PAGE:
We are looking for a self-motivated Landscape Crew Leader to join our growing Durham NC landscape company. This position is responsible for directing 1-3 crew members in daily operations. The daily activities of this position include, but are not limited to, reading scaled plans, supervising the loading of all necessary materials, driving trucks, trailers and some equipment, preparation of jobsite, layout based on plans provided and coordination & supervision of the installation of plantings, hardscape and mulch. The Crew Leader must possess a high attention to detail and effectively communicate with subordinates, peers and his/her supervisor. It is the Crew Leader’s responsibility to ensure that the crew provides quality service that meets or exceeds our customer’s and management’s expectations. Ideal candidates will possess a friendly, customer service minded attitude and will conduct themselves in a professional manner, and treat all crew members with respect. Continue reading Landscaping Job in Durham
One of the most frequent requests I hear from clients is how to best provide screening to areas of their property. From blocking the view of neighboring houses, to screening a client’s utility boxes – screen plantings come in all shapes and sizes. Read on to learn about some of my favorite plantings for screening large, medium, and small areas. Continue reading Best Plants for Screening
Juniper is both one of the most versatile plants that I use in my designs, and the one that is the most difficult for me to sell to clients. Clients tend to think of juniper as the overused, ugly, prickly plant that they would prefer not to have. I think of it as a tough plant that can be beautiful if sited correctly, and rely on it to solve problems from poor soil to full sun, while being deer resistant and evergreen. Read on to learn about some of my favorite junipers and how they can work in your garden. Continue reading A Winter Staple – Juniper!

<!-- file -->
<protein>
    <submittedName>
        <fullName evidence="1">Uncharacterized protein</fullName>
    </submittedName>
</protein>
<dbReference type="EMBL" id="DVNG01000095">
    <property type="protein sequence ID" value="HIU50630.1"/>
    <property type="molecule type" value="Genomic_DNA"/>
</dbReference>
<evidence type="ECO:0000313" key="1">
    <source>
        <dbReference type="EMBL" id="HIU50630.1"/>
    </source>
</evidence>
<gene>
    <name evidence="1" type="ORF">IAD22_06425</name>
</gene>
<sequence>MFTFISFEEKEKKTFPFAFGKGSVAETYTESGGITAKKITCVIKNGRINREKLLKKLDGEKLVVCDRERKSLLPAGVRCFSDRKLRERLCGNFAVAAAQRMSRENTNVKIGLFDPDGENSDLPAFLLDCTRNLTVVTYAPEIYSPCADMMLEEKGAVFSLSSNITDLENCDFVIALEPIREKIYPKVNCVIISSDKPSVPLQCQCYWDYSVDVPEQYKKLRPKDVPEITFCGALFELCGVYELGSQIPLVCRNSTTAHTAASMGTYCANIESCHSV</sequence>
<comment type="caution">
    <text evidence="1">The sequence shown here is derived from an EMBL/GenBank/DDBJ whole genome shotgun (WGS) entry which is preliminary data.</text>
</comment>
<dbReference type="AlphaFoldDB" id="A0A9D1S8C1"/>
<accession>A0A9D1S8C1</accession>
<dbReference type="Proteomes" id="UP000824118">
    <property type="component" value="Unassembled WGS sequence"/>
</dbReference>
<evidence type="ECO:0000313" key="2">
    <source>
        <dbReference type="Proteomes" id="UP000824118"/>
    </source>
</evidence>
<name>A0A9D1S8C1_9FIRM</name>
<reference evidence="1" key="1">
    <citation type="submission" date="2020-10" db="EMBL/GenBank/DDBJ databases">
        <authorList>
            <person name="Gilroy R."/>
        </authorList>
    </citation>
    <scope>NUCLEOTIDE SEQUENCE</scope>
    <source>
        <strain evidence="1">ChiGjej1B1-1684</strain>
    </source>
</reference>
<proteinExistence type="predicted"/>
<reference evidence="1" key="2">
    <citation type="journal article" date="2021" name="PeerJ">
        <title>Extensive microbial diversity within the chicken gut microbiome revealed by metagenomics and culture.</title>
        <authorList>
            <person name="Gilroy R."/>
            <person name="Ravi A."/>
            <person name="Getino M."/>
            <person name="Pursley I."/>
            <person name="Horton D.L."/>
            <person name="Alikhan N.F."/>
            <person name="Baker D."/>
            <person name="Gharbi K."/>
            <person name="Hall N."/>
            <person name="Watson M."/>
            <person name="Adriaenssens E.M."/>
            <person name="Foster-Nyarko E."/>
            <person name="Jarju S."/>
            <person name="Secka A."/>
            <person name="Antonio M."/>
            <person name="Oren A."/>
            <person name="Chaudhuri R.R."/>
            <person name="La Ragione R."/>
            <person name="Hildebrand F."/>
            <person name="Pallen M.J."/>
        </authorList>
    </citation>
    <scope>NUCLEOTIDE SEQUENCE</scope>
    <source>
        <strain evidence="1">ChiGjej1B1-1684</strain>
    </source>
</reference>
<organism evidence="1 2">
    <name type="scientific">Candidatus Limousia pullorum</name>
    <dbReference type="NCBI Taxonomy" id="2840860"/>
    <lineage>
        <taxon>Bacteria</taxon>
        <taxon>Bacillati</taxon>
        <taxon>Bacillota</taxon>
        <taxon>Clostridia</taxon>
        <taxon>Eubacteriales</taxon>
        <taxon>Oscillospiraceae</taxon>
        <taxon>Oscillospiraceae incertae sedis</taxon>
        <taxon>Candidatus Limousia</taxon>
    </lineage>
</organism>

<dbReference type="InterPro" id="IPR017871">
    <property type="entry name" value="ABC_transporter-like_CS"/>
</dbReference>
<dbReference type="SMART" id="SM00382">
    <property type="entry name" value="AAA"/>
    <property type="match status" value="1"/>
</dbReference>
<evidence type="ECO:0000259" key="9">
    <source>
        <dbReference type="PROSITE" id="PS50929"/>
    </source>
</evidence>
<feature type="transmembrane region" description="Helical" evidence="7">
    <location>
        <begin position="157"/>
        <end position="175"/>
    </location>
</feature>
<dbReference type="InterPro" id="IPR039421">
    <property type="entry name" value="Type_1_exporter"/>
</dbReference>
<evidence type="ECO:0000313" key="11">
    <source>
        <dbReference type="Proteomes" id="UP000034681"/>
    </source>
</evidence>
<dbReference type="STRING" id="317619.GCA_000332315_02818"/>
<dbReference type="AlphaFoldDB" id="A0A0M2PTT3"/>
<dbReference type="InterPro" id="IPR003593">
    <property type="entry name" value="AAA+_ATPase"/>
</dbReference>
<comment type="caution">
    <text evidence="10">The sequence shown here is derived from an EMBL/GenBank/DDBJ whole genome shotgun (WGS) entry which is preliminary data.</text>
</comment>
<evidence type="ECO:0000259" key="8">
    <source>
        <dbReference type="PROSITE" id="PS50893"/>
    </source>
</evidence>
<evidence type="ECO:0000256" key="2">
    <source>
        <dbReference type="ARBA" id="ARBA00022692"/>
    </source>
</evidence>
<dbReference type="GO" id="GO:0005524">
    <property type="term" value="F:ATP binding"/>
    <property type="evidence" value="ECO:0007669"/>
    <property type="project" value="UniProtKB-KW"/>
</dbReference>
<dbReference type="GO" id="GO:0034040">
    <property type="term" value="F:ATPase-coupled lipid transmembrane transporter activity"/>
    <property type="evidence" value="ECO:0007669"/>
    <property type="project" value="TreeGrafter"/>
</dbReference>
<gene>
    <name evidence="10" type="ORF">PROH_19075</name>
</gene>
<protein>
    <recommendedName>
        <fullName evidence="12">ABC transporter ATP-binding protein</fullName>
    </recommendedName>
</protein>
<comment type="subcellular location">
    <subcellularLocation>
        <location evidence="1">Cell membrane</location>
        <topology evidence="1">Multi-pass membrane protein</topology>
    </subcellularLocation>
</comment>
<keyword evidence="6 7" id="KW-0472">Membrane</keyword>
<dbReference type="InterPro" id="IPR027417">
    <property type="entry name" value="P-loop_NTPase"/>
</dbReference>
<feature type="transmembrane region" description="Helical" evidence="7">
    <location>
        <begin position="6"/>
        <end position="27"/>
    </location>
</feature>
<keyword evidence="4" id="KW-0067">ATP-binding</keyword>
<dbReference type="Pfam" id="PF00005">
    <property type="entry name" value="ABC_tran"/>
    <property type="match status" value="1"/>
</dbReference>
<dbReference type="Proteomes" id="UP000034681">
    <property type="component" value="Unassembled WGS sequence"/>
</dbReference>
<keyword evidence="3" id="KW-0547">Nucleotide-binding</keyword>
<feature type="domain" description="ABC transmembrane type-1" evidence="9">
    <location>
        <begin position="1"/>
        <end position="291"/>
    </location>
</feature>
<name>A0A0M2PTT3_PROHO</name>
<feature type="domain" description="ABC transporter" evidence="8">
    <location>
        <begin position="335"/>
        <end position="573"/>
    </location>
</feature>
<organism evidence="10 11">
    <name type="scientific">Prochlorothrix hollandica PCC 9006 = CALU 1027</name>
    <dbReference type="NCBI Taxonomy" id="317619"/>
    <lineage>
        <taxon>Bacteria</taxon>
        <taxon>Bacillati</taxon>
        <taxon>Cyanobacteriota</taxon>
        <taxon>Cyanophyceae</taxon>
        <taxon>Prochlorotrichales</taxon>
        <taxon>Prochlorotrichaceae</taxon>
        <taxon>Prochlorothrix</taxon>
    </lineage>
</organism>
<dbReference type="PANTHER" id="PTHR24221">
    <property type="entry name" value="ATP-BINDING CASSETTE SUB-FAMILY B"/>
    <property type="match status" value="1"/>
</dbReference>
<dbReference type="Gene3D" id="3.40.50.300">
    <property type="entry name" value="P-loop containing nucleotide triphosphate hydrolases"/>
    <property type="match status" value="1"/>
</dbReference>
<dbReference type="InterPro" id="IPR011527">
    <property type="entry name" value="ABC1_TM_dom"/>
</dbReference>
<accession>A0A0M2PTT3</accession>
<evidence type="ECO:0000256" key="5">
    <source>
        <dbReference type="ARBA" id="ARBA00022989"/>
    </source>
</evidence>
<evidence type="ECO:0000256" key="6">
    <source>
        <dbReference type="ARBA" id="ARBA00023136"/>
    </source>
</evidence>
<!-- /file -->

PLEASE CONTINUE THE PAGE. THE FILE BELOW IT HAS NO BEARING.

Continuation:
Generally I try to design without respect to the current season – I like to plant perennials in winter, evergreens in summer, and everything in between to achieve a garden that looks great year round. But, there are plants that I am reminded to use more of when I see them putting on a great display come fall. Read on to learn about two native plants with dramatic fall berry displays – Callicarpa americana and Ilex verticillata. Continue reading Callicarpa americana and Ilex verticillata – Plants I Love In Fall
October is a great month for fall color and trees including Japanese Maples (Acer palmatum) really shine. While most people have heard of or seen Japanese Maples in the landscape many do not appreciate the range of plants that are included in this species. Read on for information on how to distinguish the plants among this group, and how to select one for your garden. Continue reading Selecting a Japanese Maple
As summer ends and fall begins hot colors abound in the garden. Plants such as Goldenrods, Asters, and Sedum are at their peak and Cannas and Echinaceas are continuing to bloom as well. Given the length of the summer growing season in central North Carolina, by the end of August I find myself fatigued with the hot colors that I was so excited to see just a few months ago. I know that it will be weeks before cooler temperatures and fall foliage displays begin, but I want something fresh and cool to tide me over until then. Read on to learn about two of my favorite plants for this time of year. Continue reading Fall Blooming Perennials for Shade
Water is a common element found throughout garden design – often when we meet with clients they ask us about adding a water feature or fountain to their property. Water can add visual interest, sound, encourage wildlife, and be the finishing touch that makes your landscape pop. Water features can also be high maintenance, and we regularly see properties where they have fallen into poor repair and disuse. Read on to learn about some important things to consider when adding water to your garden.
(This fountain creates a centerpiece within the patio above, and is positioned to be viewed from the property owner’s home office)